New York State strives to be one of the leaders in the Northeast towards increasing the accessibility, affordability, and implementation of offshore wind power construction. Recently, the state, joined with Massachusetts, has made strides with policy actions that will help to make offshore wind power a reality, joining Rhode Island – which is currently building a 30 MW offshore wind farm. Massachusetts has passed policy that will create a $10 billion funding stream for a developmental pipeline towards offshore energy.
In New York, Long Island has been targeted as the most feasible and cost effective location for wind farming, and NYSERDA has joined the US Department of Interior’s Bureau of Ocean Energy Management’s lease auction, with sites off Long Island available for sale.This has been touted by Governor Cuomo as a way to meet the goal of 50% renewable energy generation by 2030. The current site for lease is an 81,000 acre site off the Rockaway Peninsula.
The area of land being auctioned off is determined to generate 90 MW of electricity, comparable to a nuclear power plant. Once the sale goes through, the state will take action to remove much of the risk that developers could face, making this site even more desirable. This increase in renewable energy would have a direct impact towards reducing the cost of energy to consumers.
In addition to the site off of Rockaway, a proposal submitted by Deepwater Wind LLC was selected by the Long Island Power Authority to build a wind farm approximately 30 miles off the coast of Montauk. The project will include the construction and installation of 15 turbines, bringing 90 MW of power to the South Fork region of Long Island. Deepwater constructed the first wind farm in the United States, and pending final approval, will construct the largest wind farm in the nation. Sid Nathan of LIPA was excited to announce, “This is the first step to developing the tremendous offshore wind resource off Long Island… It will be Long Island’s contribution to meeting Governor Cuomo’s ambitious plan to reach 50 percent renewable energy by 2030.”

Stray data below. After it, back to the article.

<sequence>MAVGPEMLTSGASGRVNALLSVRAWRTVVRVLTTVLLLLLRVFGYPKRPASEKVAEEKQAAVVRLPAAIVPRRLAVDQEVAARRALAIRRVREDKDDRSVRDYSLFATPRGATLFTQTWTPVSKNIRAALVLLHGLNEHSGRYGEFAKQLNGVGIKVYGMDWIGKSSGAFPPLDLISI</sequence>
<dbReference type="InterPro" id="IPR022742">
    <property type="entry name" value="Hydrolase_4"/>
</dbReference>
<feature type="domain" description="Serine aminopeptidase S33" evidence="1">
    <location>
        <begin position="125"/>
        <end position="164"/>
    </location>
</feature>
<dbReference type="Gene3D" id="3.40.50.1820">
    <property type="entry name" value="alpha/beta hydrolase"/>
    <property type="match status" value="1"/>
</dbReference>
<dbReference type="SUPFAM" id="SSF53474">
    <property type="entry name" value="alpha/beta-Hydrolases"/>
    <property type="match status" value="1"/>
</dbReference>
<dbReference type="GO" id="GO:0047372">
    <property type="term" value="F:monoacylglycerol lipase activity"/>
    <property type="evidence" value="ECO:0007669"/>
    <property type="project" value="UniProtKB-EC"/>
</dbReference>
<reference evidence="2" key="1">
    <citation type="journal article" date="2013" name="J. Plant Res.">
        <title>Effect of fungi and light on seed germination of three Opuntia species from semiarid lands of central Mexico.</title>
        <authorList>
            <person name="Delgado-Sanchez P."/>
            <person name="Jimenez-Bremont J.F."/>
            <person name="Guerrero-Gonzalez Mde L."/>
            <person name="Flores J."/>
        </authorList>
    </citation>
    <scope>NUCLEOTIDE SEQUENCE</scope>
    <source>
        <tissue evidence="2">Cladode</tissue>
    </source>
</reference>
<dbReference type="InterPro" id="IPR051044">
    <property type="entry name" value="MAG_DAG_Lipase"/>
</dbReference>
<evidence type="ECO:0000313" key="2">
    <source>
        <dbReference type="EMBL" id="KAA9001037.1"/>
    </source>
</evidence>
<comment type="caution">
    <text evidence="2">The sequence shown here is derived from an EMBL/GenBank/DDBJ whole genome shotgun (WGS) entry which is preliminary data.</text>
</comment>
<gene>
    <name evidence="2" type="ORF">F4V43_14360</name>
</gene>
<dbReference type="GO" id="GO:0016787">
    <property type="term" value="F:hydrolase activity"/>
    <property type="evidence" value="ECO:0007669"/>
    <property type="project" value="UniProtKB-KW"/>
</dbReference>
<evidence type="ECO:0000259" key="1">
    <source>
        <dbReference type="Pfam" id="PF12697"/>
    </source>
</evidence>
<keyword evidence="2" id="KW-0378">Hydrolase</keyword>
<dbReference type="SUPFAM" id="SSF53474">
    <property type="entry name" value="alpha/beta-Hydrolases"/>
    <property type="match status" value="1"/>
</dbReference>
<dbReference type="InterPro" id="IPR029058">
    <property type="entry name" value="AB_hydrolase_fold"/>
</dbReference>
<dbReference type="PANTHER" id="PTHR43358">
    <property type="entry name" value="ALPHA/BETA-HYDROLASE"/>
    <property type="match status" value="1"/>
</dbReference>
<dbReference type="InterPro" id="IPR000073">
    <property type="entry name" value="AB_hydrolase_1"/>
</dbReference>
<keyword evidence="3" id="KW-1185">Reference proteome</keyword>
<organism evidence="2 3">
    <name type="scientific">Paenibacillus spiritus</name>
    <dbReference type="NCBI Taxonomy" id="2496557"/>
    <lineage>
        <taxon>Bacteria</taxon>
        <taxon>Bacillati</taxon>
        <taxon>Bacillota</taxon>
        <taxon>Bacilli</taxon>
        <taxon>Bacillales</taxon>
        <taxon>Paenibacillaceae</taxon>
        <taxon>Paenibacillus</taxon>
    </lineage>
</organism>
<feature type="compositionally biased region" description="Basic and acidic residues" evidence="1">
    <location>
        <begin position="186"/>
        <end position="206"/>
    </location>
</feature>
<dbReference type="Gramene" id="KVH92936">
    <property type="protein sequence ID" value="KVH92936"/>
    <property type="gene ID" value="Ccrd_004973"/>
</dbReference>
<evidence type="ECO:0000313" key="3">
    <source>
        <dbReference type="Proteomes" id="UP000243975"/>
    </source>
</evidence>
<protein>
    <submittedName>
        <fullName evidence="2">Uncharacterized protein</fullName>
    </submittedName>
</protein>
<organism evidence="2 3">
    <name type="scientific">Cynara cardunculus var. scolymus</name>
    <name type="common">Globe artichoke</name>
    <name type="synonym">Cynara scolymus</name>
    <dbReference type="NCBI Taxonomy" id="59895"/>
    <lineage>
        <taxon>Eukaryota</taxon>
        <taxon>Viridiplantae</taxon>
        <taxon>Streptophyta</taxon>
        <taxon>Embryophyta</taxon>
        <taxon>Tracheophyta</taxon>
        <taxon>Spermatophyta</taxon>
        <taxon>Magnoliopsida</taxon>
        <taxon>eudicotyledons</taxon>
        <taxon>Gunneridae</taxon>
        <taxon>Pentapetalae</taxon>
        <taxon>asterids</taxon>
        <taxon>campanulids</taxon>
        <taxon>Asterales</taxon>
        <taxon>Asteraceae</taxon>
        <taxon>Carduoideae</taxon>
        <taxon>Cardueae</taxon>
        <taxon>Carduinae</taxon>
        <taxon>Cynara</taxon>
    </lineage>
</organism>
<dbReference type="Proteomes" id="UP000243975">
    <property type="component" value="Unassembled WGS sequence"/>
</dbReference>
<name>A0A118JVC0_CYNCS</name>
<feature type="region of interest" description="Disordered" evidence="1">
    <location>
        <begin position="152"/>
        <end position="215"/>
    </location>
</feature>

New York is host to a large chunk of the waterfront, and has the potential to gain up to 38 GW of energy from offshore wind farming. Benefits of the wind farms would be job creation, proximity to dense populations (reducing the amount of energy loss through transmission), and offsetting fossil fuel usage.
In 2015, the University of Delaware completed the New York Offshore Wind Cost Reduction Study and came up with a couple of key takeaways. Two of the most important were that New York could take their own level of interventions to reduce costs by 30% by increasing the visibility and properly preparing for the farms. As the global market grows, there is an estimate of a 20% reduction in costs by 2020.
In order to assist and expedite this process as much as possible, the Long Island – New York Offshore Wind Project is a partnership between ConEdison, the Long Island Power Authority, and the New York Power Authority. The end goal is simple a clear: provide Long Island and the surrounding NYC region with clean energy, and take a giant step towards meeting energy goals Governor Cuomo has sought out for the state.
“Investing in New York’s clean energy economy strengthens our communities by providing access to clean, affordable power and good quality green jobs. Next week marks another opportunity for this state to lead the nation in creating a stronger, more resilient energy system and protecting the environment for future generations,” Governor Cuomo stated in a recent press release on the most recent offshore wind proposals.